The idea for Small Victories came to us, XXIX, originally because we wanted to just drop some photos into a folder and have them appear on a website. Everything else we'd tried either required servers/uploading/signing into a CMS admin/etc. or else enforced a bunch of UI and styling. We thought there could be a simpler way to get things on the internet using a tool you already had: the Finder on your computer.
From there we decided that a few different themes would give people quick starting points for new sites, but also show what the platform could do. We also thought you should have the option to just freestyle, so you can start with a blank theme or just use Small Victories to host your own HTML/CSS/JS. We also included a few extra features we thought were important (passwords, personal domains, custom CSS, etc.). Now we use Small Victories for everything: proposals, documentation, vacation photos, presentations, sharing bookmarks, selling things – it's changed our entire workflow.
Naming things is hard and URLs are scarce! We started thinking about how quickly and easily you could make a website, and how each site was like its own little win. The name Small Victories just seemed perfect at that point.
We think of a brand as being the sum of a lot of parts. The logo itself came from the idea of raising a victory flag, and its geometric pieces lent itself to our general aesthetic philosophy. And obviously if you have flags you have to do some fun animations of them going up and down! The big icons and typography make it feel easy and in opposition to what you’d normally think of as the aesthetic of a tool used for making websites. The geometric shapes used for placeholder content represent just basic defaults or stand-ins for what will become your content. And the colored ‘sheets’ on the homepage evoke the core idea of the product: simply drop files into a folder and you’ve got a website.
The business model
At this point in time, Small Victories is free. We’ve thought of a few different ways we could monetize (number of sites, paid themes, image optimization, support etc.) but right now we’re just excited to see how people use it.
It sounds cliché, but we imagine everyone using Small Victories. As a design studio we see a lot of value in it for ourselves and other agencies, but we also think it might be one of the easiest ways for anyone to create a website (including your mom – does she have Dropbox?).
The first version of Small Victories was pretty raw. We took files in a Dropbox folder and generated a single webpage outputting all the files. For most people it was hard to envision what you’d use it for so we did some research into the different types of websites people create and picked the ones that we thought would be simple enough to manage using a single folder.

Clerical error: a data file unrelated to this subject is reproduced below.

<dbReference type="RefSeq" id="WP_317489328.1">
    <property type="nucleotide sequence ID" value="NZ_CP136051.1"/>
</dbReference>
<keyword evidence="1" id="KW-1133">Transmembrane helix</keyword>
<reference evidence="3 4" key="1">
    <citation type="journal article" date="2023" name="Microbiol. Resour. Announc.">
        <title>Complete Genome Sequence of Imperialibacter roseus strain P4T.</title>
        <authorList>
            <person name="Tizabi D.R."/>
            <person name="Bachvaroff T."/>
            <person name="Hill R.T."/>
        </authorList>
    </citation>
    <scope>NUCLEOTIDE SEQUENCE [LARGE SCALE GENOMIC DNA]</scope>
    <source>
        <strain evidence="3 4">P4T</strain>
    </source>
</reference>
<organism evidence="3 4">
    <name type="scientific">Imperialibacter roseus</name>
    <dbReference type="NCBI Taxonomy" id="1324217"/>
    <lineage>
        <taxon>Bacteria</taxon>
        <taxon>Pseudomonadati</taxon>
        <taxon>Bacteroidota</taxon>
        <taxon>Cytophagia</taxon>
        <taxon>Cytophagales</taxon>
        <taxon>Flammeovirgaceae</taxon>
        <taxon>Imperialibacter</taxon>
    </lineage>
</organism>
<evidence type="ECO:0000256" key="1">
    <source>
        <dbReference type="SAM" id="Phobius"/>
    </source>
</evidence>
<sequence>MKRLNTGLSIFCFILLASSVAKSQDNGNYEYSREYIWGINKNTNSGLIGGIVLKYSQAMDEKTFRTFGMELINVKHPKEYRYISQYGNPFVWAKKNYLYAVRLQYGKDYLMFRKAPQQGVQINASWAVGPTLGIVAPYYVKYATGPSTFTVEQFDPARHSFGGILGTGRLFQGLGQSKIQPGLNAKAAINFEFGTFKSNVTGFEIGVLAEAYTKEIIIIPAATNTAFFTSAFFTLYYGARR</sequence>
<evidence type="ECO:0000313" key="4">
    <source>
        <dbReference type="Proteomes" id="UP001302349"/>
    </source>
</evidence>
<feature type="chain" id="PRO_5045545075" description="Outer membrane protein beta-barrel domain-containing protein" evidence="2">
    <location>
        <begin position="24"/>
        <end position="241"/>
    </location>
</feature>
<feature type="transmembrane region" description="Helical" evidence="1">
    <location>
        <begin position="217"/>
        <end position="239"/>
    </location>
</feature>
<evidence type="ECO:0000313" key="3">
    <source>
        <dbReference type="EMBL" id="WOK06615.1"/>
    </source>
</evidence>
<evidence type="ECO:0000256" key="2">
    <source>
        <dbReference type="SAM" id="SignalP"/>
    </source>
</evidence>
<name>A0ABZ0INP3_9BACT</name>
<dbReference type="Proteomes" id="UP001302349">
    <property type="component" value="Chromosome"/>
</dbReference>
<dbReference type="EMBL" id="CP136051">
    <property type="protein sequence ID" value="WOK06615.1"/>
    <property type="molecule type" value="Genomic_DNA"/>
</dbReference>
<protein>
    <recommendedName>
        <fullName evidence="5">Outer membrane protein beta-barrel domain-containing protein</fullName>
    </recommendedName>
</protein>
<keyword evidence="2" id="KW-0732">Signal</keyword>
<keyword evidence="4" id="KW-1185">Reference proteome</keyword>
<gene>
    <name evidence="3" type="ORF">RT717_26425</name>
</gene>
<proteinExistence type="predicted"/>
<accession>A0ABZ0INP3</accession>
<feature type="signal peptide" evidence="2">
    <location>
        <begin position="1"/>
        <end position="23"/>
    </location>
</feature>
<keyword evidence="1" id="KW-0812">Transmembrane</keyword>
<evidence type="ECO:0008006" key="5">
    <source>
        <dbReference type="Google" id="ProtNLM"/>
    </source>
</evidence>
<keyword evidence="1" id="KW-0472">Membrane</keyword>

Right now, we have 10 different themes to choose from:
Blog: each post is a text file
Campaign: landing page to capture emails into MailChimp
Document: each page is a text file
Presentation: generated from a list in a text file
Slideshow: images in a grid with a full screen gallery
Feed: display everything in a Tumblr-like stream
Homepage: personal about page with contact links
Ecommerce: sell a product using Stripe for payment
Once you connect your Dropbox account to Small Victories we create a folder inside Dropbox called “Small Victories.” Every site is then a folder within this folder and contains a settings file as well as other files you add, like images, text files, video/audio files, HTML, bookmarks — anything really!
Small Victories looks at the contents of the folder, and based on the theme in the settings file, generates a website. For example, the presentation theme takes a list in a markdown file and turns each line item into a slide.
Each site automatically gets a Small Victories URL (like this one) or a user can setup their own custom domain. Dropbox lets Small Victories know whenever a file is added/updated/deleted so the website is always kept up to date.
The admin interface makes it easy to see all your sites and update settings like the title, description and theme. One thing we really like is that it doesn’t matter what theme you choose at the start because you can change it as you go to find the right one for your content.
How should this look? What makes it look good out of the box, but at the same time prod the user to think “what if I changed that font?”, “what if I moved that to the right?”. This goes back to the identity being based on these sort of ‘defaults’. Default colors (red, green, blue, yellow), default shapes (circle, square, triangle), default fonts (Helvetica). They look simple and bold but at the same time say to the user this is the starting point and from here you can do anything.
On the technical front, we identified early on that speed is important. People expect everything to be instant, so when they drop a file into Dropbox it should appear instantly on their website. This is challenging for us as we need to be alerted of that change from Dropbox, and then regenerate the site. Soon after our public launch we completely rewrote the way we generate sites and reduced our build time by 4x. We’re continuing to look for ways to improve this even more as we continue to grow.